Human Rights is a term that is used a lot in the media and in politics, but unlike other phrases of this sort, it has a lot of real life implications on every one of us. Equality and Human rights are entwined together, for equality to exist we need Human Rights and Human Rights is underpinned by equality.
Human Rights are based on the premise that all people have the basic rights to be equal. All humans have the right to respect. Human rights are a fundamental part of our existence. We are all equally entitled to our human rights without discrimination. These rights are all interrelated, interdependent and indivisible.
Human rights are:
- Inherent – we are all born with them regardless of what labels we are given
- Universal – every single person on the globe has them as we are born with them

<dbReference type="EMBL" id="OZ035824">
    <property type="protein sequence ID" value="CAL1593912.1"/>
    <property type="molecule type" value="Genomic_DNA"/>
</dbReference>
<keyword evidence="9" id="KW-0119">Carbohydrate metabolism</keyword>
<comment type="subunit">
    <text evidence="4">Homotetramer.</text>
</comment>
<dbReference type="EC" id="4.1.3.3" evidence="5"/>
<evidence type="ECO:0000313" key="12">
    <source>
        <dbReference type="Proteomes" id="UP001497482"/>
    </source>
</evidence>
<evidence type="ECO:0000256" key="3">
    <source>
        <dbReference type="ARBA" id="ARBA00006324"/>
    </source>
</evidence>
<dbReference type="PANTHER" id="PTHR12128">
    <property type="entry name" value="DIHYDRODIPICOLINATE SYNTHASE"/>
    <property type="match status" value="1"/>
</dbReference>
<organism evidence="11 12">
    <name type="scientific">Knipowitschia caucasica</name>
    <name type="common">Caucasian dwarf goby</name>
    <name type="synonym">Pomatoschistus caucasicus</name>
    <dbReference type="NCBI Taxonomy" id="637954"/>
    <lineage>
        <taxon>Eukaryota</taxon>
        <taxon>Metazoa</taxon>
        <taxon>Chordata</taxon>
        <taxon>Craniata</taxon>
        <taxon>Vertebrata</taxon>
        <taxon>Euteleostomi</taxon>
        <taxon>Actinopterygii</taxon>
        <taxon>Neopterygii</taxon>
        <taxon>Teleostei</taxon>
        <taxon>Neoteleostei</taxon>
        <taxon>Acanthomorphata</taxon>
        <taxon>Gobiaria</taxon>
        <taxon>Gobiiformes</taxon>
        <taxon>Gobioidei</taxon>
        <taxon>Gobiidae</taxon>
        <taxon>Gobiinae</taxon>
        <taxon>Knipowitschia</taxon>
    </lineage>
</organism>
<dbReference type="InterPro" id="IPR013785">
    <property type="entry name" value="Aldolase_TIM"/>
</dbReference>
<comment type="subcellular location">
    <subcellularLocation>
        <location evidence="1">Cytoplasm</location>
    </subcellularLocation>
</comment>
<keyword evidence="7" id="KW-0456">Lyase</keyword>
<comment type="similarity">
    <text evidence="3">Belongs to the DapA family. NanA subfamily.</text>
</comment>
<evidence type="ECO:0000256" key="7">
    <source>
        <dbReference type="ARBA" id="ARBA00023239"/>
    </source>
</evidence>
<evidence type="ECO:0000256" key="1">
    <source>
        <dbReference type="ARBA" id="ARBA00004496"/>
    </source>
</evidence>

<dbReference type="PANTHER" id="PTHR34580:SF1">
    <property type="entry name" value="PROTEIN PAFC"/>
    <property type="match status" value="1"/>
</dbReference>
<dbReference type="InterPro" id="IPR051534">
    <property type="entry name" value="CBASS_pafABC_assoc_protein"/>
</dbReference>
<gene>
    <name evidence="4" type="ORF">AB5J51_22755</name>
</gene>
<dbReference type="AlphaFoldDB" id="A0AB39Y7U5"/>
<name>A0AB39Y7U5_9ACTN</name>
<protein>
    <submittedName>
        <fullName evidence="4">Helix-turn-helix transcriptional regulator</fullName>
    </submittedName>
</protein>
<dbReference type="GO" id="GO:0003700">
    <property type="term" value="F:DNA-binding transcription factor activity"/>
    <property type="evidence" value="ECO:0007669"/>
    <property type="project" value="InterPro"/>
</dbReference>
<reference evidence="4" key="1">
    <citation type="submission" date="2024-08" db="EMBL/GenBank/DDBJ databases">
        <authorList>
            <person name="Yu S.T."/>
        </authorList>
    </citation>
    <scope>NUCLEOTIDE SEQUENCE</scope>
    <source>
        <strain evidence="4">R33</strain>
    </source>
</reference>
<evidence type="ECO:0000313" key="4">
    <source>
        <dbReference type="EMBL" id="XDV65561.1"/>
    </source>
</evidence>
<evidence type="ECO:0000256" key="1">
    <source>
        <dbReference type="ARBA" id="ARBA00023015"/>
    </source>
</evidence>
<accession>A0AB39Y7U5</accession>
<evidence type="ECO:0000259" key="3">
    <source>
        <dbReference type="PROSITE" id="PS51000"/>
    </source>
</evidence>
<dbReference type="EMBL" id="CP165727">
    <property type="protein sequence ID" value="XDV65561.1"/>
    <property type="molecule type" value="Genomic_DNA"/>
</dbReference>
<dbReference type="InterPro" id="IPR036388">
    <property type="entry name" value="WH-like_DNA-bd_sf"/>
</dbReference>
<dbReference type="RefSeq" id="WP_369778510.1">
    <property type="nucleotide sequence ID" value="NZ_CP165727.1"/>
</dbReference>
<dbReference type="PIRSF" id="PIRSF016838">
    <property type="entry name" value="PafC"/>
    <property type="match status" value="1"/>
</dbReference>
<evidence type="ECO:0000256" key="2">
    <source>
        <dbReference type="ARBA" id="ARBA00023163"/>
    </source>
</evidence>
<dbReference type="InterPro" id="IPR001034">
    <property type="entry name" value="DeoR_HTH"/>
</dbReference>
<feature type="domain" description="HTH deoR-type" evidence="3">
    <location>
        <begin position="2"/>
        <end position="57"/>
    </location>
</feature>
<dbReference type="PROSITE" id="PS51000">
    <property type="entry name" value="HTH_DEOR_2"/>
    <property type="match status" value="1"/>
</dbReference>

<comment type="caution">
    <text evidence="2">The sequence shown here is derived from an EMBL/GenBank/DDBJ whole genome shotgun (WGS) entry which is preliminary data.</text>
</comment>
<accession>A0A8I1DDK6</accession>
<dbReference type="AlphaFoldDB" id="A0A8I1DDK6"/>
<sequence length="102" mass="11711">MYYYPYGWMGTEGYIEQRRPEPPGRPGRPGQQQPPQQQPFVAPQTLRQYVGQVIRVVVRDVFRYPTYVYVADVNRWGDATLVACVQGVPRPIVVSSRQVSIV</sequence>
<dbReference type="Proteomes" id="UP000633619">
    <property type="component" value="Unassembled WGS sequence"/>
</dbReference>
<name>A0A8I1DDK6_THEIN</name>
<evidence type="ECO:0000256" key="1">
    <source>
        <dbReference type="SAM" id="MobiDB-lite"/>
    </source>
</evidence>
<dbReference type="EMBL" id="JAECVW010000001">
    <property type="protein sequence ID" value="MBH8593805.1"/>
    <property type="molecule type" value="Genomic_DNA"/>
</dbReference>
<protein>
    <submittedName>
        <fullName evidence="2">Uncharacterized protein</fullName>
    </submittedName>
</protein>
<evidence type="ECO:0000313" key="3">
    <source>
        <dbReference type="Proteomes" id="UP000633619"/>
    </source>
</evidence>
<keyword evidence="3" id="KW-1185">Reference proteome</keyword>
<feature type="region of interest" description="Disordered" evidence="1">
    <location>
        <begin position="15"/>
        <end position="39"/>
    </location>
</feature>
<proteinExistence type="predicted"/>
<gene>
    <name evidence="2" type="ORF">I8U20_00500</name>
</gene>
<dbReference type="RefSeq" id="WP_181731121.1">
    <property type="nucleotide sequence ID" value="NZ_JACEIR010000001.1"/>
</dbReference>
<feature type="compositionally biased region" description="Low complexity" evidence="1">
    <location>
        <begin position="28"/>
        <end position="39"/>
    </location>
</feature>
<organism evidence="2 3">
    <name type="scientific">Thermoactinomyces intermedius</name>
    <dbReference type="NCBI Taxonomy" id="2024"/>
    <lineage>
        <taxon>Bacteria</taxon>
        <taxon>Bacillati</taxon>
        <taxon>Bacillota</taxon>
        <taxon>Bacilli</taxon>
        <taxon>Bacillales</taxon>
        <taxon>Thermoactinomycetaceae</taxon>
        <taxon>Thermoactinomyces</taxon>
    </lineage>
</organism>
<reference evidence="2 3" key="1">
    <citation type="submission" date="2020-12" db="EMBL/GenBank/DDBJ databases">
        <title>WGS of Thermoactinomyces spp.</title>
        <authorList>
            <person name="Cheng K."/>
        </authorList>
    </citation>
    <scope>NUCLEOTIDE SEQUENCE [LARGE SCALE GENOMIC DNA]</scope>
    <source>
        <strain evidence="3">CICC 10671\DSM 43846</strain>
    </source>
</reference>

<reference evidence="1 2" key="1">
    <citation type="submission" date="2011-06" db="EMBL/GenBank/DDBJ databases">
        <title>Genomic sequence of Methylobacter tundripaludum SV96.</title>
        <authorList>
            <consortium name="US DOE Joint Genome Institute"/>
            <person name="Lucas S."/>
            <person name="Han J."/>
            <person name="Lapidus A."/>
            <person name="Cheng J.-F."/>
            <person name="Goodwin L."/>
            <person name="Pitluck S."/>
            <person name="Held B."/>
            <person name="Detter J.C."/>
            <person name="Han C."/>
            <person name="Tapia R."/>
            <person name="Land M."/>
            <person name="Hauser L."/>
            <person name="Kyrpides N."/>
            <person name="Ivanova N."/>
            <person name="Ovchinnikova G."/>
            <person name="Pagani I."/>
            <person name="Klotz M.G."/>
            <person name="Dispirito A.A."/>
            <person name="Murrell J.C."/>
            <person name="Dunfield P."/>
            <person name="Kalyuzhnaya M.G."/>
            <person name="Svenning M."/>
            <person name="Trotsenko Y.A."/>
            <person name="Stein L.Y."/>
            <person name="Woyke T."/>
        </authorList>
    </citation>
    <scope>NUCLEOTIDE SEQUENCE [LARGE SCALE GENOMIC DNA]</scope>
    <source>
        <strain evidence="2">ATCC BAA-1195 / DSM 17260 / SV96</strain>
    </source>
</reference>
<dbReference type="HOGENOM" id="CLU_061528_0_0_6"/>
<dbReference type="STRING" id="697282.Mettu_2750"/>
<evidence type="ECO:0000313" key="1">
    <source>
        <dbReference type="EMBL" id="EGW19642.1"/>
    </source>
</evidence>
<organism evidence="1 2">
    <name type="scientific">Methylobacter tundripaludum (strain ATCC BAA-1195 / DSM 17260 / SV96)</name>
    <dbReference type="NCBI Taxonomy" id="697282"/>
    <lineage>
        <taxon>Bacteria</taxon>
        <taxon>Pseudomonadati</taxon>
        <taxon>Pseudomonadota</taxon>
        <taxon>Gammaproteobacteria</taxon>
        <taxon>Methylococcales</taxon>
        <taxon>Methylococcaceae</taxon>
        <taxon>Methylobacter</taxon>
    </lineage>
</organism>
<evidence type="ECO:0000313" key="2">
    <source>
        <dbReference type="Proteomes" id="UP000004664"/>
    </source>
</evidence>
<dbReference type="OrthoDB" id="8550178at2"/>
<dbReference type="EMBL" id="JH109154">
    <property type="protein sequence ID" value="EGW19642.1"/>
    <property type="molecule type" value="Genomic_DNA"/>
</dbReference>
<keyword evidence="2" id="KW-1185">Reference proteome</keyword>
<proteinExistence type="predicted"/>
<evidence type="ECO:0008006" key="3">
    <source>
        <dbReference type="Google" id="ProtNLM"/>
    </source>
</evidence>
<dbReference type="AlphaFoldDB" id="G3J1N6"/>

- Inalienable – we cannot trade them, give them away or exchange them
Human Rights and the ideas that lie behind them has a long history dating back hundreds of years, after the second world war they were encoded in the Universal Declaration of Human Rights. Just by reading the preamble the power and the majesty of this document can be sensed.
PREAMBLE to the UN Universal declaration of Human Rights 1948
Whereas recognition of the inherent dignity and of the equal and inalienable rights of all members of the human family is the foundation of freedom, justice and peace in the world,
Whereas disregard and contempt for human rights have resulted in barbarous acts which have outraged the conscience of mankind, and the advent of a world in which human beings shall enjoy freedom of speech and belief and freedom from fear and want has been proclaimed as the highest aspiration of the common people, Whereas it is essential, if man is not to be compelled to have recourse, as a last resort,